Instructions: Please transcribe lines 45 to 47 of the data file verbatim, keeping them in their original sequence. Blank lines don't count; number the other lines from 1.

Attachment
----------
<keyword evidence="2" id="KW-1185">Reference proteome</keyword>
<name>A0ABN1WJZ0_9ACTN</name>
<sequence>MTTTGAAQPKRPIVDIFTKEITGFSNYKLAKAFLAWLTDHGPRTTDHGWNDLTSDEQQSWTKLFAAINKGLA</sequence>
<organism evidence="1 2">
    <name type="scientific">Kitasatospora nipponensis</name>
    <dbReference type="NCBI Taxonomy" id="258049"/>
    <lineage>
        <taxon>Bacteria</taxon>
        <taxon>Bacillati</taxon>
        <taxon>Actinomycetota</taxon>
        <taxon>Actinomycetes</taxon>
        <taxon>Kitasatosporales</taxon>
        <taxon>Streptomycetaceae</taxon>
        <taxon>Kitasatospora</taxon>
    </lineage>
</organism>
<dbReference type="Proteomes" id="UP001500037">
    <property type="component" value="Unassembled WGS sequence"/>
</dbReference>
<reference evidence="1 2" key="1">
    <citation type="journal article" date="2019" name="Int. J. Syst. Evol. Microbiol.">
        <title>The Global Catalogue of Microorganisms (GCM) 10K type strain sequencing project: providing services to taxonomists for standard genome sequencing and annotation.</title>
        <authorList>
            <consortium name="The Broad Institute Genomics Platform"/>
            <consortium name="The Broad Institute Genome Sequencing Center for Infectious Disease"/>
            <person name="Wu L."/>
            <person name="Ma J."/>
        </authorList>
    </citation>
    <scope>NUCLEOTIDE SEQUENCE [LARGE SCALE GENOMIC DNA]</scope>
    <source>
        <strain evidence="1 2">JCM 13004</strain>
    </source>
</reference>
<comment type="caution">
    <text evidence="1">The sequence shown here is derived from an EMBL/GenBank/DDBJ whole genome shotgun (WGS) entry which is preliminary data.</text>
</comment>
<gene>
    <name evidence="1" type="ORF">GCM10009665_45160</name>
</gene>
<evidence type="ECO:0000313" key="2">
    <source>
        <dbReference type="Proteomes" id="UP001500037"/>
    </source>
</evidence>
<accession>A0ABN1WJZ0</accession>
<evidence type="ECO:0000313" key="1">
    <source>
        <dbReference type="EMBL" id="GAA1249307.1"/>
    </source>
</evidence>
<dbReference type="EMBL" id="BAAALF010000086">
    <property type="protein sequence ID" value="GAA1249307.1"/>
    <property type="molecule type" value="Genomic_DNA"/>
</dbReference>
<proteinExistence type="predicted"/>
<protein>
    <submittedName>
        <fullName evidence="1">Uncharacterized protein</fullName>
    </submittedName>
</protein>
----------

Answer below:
</evidence>
<accession>A0ABN1WJZ0</accession>
<evidence type="ECO:0000313" key="1">